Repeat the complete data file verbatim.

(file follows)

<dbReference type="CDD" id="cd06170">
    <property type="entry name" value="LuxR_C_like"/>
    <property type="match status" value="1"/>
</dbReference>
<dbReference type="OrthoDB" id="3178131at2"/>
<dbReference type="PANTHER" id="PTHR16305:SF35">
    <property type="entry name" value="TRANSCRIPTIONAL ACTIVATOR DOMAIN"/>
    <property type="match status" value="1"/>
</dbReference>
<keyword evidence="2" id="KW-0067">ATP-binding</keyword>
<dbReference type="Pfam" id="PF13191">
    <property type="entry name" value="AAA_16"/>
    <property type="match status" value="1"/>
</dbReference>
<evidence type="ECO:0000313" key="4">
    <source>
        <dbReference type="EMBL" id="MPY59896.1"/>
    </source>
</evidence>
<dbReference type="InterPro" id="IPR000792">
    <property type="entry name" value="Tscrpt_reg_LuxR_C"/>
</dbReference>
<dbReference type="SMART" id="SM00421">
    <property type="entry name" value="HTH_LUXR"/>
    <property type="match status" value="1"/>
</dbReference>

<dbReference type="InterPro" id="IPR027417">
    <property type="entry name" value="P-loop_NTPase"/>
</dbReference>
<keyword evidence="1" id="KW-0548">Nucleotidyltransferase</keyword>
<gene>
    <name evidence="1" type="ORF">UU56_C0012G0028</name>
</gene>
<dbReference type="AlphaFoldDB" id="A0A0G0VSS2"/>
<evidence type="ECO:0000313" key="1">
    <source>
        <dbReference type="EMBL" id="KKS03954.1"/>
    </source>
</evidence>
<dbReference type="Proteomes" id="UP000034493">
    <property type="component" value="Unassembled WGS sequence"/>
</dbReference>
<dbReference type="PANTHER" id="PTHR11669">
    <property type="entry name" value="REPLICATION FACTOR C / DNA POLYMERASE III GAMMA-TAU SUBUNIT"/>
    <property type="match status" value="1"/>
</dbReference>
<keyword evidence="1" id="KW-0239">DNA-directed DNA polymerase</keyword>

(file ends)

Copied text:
<dbReference type="CDD" id="cd06170">
    <property type="entry name" value="LuxR_C_like"/>
    <property type="match status" value="1"/>
</dbReference>
<dbReference type="OrthoDB" id="3178131at2"/>
<dbReference type="PANTHER" id="PTHR16305:SF35">
    <property type="entry name" value="TRANSCRIPTIONAL ACTIVATOR DOMAIN"/>
    <property type="match status" value="1"/>
</dbReference>
<keyword evidence="2" id="KW-0067">ATP-binding</keyword>
<dbReference type="Pfam" id="PF13191">
    <property type="entry name" value="AAA_16"/>
    <property type="match status" value="1"/>
</dbReference>
<evidence type="ECO:0000313" key="4">
    <source>
        <dbReference type="EMBL" id="MPY59896.1"/>
    </source>
</evidence>
<dbReference type="InterPro" id="IPR000792">
    <property type="entry name" value="Tscrpt_reg_LuxR_C"/>
</dbReference>
<dbReference type="SMART" id="SM00421">
    <property type="entry name" value="HTH_LUXR"/>
    <property type="match status" value="1"/>
</dbReference>

<dbReference type="InterPro" id="IPR027417">
    <property type="entry name" value="P-loop_NTPase"/>
</dbReference>
<keyword evidence="1" id="KW-0548">Nucleotidyltransferase</keyword>
<gene>
    <name evidence="1" type="ORF">UU56_C0012G0028</name>
</gene>
<dbReference type="AlphaFoldDB" id="A0A0G0VSS2"/>
<evidence type="ECO:0000313" key="1">
    <source>
        <dbReference type="EMBL" id="KKS03954.1"/>
    </source>
</evidence>
<dbReference type="Proteomes" id="UP000034493">
    <property type="component" value="Unassembled WGS sequence"/>
</dbReference>
<dbReference type="PANTHER" id="PTHR11669">
    <property type="entry name" value="REPLICATION FACTOR C / DNA POLYMERASE III GAMMA-TAU SUBUNIT"/>
    <property type="match status" value="1"/>
</dbReference>
<keyword evidence="1" id="KW-0239">DNA-directed DNA polymerase</keyword>